Google… The Worm Turns?

Google has been a remarkable company to watch over the years, operating as a pure product company that reflected Microsoft in it’s prime, which is just to say when Microsoft could make or break a new market by simply introducing a new product. Google also adopted Microsoft’s strategy for empowering product managers with great and absolute authority over products.

Over time Microsoft was defanged by endless interventions by government into their product process, the result of which is that Microsoft is no longer feared by startups and investors even though they still enjoy immense power in the marketplace.

Like Microsoft, Google has made mistakes with products in the past and come under regulator scrutiny for their M&A and product privacy issues. However, unlike Microsoft the attention focused on Google has not been debilitating and Google today is a force unlike any other company, even eclipsing Apple in this regard.

With Google Buzz the heat being applied to Google has become uncomfortable, causing the company to quickly recognize that the blunder was more serious than previous over-reaches. We have seen Google respond very quickly with product fixes and an executive level communication campaign but I wonder if what we are seeing with Google Buzz is the dawn of a new era where Google products are vetted much more comprehensively than in years past in order to avoid issues that product managers are not accustomed to putting front and center, like the reactions of international governments.

Privacy officials from 10 countries Monday sent Google Inc. a letter demanding that the Internet giant build more privacy protections into its services, the latest sign of increasingly international anxiety over Google’s power.

[From Ten Countries Criticize Google in Letter for Privacy Abuses - WSJ.com]

Privacy Getting in the Way

“You have zero privacy anyway, get over it.”
– Scott McNealy, Jan. 1999

Once again we have “privacy concerns” being used to squash efforts to make advertising more effective by targeting it at people likely to want it.

Cable and phone companies say their growth increasingly depends on being able to deliver targeted advertising to their Internet and TV customers, but criticism from privacy advocates is threatening that strategy.

[From Free Preview - WSJ.com]

I admit to having mixed feelings about this. On one hand I simply don’t trust cable companies but on the other I have to wonder what the worst that could come of this is. The risk for privacy advocates is that they are the boy who cried wolf… what damages have actually been incurred because online behavioral data was made available to advertisers. Indeed one of the most successful online advertising networks of all time is Google Adsense and it is predicated on having context to online content that you are viewing or searching.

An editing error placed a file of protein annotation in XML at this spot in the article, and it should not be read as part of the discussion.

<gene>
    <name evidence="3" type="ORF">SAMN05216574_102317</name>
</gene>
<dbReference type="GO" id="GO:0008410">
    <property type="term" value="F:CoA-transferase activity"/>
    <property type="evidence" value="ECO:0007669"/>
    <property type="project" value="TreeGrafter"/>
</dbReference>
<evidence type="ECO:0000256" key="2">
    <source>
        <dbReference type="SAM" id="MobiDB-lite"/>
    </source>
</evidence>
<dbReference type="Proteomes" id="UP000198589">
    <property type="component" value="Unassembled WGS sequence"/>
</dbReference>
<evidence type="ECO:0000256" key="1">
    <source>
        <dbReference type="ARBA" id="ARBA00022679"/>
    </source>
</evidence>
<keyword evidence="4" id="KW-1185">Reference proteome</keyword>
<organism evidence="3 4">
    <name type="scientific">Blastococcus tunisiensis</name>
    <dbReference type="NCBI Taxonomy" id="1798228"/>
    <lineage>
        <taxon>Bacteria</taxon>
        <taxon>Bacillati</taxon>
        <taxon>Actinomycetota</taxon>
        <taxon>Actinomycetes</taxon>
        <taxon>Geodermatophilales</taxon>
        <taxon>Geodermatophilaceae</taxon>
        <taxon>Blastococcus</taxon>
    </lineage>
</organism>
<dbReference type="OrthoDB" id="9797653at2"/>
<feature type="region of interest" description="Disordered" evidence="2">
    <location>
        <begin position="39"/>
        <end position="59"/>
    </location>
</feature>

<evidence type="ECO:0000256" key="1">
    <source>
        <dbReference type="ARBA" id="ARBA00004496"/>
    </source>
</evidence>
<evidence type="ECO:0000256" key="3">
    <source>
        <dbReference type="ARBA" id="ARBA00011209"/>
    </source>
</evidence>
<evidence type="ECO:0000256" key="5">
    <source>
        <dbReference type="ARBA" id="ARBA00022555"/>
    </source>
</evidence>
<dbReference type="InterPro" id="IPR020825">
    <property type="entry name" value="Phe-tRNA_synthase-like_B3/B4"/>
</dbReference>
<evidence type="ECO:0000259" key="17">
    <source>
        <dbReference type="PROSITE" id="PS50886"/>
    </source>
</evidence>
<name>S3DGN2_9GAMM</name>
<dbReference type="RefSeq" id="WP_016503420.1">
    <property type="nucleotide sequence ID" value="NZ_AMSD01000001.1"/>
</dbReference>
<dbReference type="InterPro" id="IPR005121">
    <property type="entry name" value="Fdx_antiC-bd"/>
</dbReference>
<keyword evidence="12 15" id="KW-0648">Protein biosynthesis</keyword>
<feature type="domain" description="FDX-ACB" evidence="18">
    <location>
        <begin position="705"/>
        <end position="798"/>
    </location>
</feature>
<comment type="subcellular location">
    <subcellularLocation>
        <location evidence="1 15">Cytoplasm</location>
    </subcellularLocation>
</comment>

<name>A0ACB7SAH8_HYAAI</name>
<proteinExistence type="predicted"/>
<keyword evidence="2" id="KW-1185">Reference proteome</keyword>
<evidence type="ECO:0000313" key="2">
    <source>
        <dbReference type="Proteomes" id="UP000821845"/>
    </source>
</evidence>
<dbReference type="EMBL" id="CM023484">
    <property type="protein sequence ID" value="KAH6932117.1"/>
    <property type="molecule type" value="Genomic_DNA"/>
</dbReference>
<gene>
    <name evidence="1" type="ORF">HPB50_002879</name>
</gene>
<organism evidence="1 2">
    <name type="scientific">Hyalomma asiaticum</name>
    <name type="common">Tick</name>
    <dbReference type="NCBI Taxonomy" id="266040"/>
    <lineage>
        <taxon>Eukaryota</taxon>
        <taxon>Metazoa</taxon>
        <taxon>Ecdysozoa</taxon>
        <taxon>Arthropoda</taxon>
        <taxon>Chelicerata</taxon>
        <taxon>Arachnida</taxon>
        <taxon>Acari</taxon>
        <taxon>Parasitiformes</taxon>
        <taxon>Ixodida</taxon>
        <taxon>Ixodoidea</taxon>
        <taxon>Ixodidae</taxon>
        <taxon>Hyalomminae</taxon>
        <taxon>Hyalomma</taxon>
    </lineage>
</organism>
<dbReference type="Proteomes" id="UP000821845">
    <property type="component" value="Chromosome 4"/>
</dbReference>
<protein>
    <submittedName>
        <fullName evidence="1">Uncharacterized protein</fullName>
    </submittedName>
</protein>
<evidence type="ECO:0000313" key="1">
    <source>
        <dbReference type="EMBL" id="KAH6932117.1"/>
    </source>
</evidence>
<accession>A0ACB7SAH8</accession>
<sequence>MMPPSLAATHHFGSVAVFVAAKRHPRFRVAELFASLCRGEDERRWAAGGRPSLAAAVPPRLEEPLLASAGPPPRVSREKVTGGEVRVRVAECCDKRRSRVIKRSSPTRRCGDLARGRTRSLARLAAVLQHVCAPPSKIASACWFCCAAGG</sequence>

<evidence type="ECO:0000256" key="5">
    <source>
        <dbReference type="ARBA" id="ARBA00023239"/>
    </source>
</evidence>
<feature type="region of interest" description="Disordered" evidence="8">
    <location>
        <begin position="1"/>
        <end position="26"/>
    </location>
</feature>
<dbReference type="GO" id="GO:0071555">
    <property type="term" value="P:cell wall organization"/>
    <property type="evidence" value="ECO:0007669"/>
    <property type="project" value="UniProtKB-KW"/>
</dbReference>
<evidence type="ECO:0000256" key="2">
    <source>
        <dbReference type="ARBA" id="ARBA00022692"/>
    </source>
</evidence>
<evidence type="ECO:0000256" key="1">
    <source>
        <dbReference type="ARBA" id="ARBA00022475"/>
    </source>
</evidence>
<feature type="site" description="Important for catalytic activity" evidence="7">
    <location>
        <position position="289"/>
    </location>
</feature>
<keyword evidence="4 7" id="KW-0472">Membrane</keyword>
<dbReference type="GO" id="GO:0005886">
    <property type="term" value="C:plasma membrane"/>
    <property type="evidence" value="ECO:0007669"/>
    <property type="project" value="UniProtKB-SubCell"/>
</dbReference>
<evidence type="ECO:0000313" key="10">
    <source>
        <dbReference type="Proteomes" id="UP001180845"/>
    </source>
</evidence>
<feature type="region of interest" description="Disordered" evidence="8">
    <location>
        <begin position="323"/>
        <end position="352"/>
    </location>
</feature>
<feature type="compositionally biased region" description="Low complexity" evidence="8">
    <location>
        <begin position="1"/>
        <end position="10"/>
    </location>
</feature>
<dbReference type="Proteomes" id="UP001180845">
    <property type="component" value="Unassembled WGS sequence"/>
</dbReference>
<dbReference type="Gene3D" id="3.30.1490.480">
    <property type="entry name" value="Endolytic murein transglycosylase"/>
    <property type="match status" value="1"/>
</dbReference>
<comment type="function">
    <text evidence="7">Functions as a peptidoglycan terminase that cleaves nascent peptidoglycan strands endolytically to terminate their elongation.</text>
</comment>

I’ve written about this many times before, advertising should have some utility and the first step in providing that enabling a better understanding of what I do in order to predict what I want. Online advertising should not be as it is today, which either relies on tricking someone into clicking on it, or as is the case with interstitials, forcing it in front of someone.

What is more troubling about this debate is the effort by some to undermine the rights of businesses offering services by demanding they attach privacy rights where there are none, public online spaces, and at any rate it is well established that it can be voluntarily sacrificed in exchange for some service or product benefit. This is exactly what happens every time you do a search on Google, login to Facebook/Myspace, and watch cable television, as well as a hundred other things we do on a daily basis.

We are currently running a pilot that takes advantage of Myspace’s hypertargeting for distributing widgets. The USA Today Pop Candy widget features content from the very popular column written by Whitney Matheson, featuring celebrity and entertainment news. What we are doing is taking advantage of the profile tags generated by Myspace for every user profile, then “suggesting” the widget based on alignment of those tags to the Pop Candy widget.

Why is this important? Well for USA Today they can drive distribution of their widget, which really just means extend their brand deeper into prospective audiences, in a more efficient manner than slamming an IAB compliant widget through an ad network and hoping people pick it up. For Myspace users they get the promise of more relevant content based on what is inferred by analyzing the content that is already on their pages.

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Oh Yeah, Everyone Can See This

Funny moment in the NewsGator board meeting yesterday when @karlgco had the sudden realization that everyone could see the 3 way tweet chat between her, @bfeld and myself.

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I think there is something in here about how we have become desensitized to the notion of public email. What’s also interesting is how I have collapsed down the things I really want to be private about and impose much more security toward them as a result.

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